This article was written by Judy McGuire, the founder of Health and Fitness 4 Me. Judy has expertise and specialist knowledge which can help you to lead a full and active lifestyle. For a copy of the full report: http://www.hf4mestress @ Additional reviews on stress management and stress relief. Health and Fitness 4 Me - Bringing You the Latest Health and Fitness Information, Tips and Secrets on a regular basis! Tell your family and friends, pass on valuable information. To subscribe, send a blank email to:

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Tuesday, November 15, 2005

Beginning Meditation

In its’ simplest description, meditation can be described as a process of quieting your mind so that you can come into contact with quiet and peace that is always available to you inside.

A regular practice of meditation offers many benefits including: overall stress reduction, activation of the parasympathetic nervous system (relaxation response), clearer thinking, more creative thinking, helps to quiet the mind, fosters an increased sense of peace and contentment, helps to balance the emotions, provides a connection to your Spirit. An ongoing practice of meditation also helps to provide a context for observing thinking patterns and emotions as well as an opportunity to cultivate peace and relaxation. Hundreds of modern research studies now confirm what the yogis new 5000 years ago!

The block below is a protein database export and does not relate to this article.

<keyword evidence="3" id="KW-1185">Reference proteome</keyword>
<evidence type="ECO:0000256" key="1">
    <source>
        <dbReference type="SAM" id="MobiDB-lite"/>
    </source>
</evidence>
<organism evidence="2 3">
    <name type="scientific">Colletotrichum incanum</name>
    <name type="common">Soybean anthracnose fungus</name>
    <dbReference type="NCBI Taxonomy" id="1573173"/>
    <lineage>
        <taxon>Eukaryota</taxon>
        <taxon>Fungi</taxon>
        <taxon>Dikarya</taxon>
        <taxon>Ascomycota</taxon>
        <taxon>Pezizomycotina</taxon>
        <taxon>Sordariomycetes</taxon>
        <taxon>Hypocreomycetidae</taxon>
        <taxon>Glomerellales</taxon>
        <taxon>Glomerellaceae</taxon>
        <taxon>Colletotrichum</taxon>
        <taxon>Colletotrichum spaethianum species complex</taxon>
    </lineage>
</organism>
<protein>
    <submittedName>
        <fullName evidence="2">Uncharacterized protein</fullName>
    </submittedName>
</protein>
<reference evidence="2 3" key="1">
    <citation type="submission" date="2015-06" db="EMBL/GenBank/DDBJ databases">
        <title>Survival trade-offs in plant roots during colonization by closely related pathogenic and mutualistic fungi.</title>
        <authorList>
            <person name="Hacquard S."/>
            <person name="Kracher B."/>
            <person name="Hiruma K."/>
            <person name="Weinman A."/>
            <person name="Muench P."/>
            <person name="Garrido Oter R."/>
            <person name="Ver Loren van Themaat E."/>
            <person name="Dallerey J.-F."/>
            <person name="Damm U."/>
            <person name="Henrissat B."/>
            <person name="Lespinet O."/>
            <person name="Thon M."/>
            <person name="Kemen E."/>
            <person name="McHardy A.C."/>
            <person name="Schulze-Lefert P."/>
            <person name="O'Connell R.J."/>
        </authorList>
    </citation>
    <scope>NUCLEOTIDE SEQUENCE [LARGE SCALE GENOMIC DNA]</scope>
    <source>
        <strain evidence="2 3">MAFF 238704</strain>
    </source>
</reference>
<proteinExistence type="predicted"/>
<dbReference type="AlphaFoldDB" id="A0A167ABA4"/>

There are various ways to meditate and they usually involve as point of focus such as your breath, a mantra or visualization. A variety of techniques are explained below.

Before you try them there are a few guidelines that are helpful to be aware of. The first has to do with time and place. It is ideal to meditate at the same time and the same place each time you meditate. In this way you create an association of meditating and peacefulness with the space you have chosen. Each time you come back to this space, you will anticipate the experience of meditation. Additionally, by using the same time and space, you will be developing a habit. This is important to nurture as the consistency of your practice is most important, even if it is just ten minutes a day. Dawn and dusk are traditional times to meditate, but anytime can work. Begin with ten to twenty minutes and work up to forty-five minutes if possible.

Another consideration regarding time is knowing when to stop. Some people just let their inner clock guide them while others prefer to use and alarm clock so they don’t have to be concerned about the time. If you practice regularly, you will most likely find that your sense of time becomes exquisite, and you will automatically know when it is time to stop meditating.